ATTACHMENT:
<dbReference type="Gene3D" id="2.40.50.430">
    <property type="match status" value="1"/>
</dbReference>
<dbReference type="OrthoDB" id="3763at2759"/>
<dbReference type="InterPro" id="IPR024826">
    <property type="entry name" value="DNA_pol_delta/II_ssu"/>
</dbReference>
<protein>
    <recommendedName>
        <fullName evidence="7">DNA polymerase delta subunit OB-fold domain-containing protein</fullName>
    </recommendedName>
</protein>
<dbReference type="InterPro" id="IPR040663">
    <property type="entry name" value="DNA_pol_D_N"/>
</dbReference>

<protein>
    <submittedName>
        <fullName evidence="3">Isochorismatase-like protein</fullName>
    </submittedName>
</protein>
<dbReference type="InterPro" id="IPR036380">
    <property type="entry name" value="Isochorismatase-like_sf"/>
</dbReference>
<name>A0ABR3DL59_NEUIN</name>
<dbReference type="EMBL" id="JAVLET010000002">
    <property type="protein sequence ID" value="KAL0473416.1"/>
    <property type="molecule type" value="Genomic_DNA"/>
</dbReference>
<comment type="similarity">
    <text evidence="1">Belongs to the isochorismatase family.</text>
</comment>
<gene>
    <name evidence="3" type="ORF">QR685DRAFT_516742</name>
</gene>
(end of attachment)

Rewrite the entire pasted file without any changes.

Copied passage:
<dbReference type="Gene3D" id="2.40.50.430">
    <property type="match status" value="1"/>
</dbReference>
<dbReference type="OrthoDB" id="3763at2759"/>
<dbReference type="InterPro" id="IPR024826">
    <property type="entry name" value="DNA_pol_delta/II_ssu"/>
</dbReference>
<protein>
    <recommendedName>
        <fullName evidence="7">DNA polymerase delta subunit OB-fold domain-containing protein</fullName>
    </recommendedName>
</protein>
<dbReference type="InterPro" id="IPR040663">
    <property type="entry name" value="DNA_pol_D_N"/>
</dbReference>

<protein>
    <submittedName>
        <fullName evidence="3">Isochorismatase-like protein</fullName>
    </submittedName>
</protein>
<dbReference type="InterPro" id="IPR036380">
    <property type="entry name" value="Isochorismatase-like_sf"/>
</dbReference>
<name>A0ABR3DL59_NEUIN</name>
<dbReference type="EMBL" id="JAVLET010000002">
    <property type="protein sequence ID" value="KAL0473416.1"/>
    <property type="molecule type" value="Genomic_DNA"/>
</dbReference>
<comment type="similarity">
    <text evidence="1">Belongs to the isochorismatase family.</text>
</comment>
<gene>
    <name evidence="3" type="ORF">QR685DRAFT_516742</name>
</gene>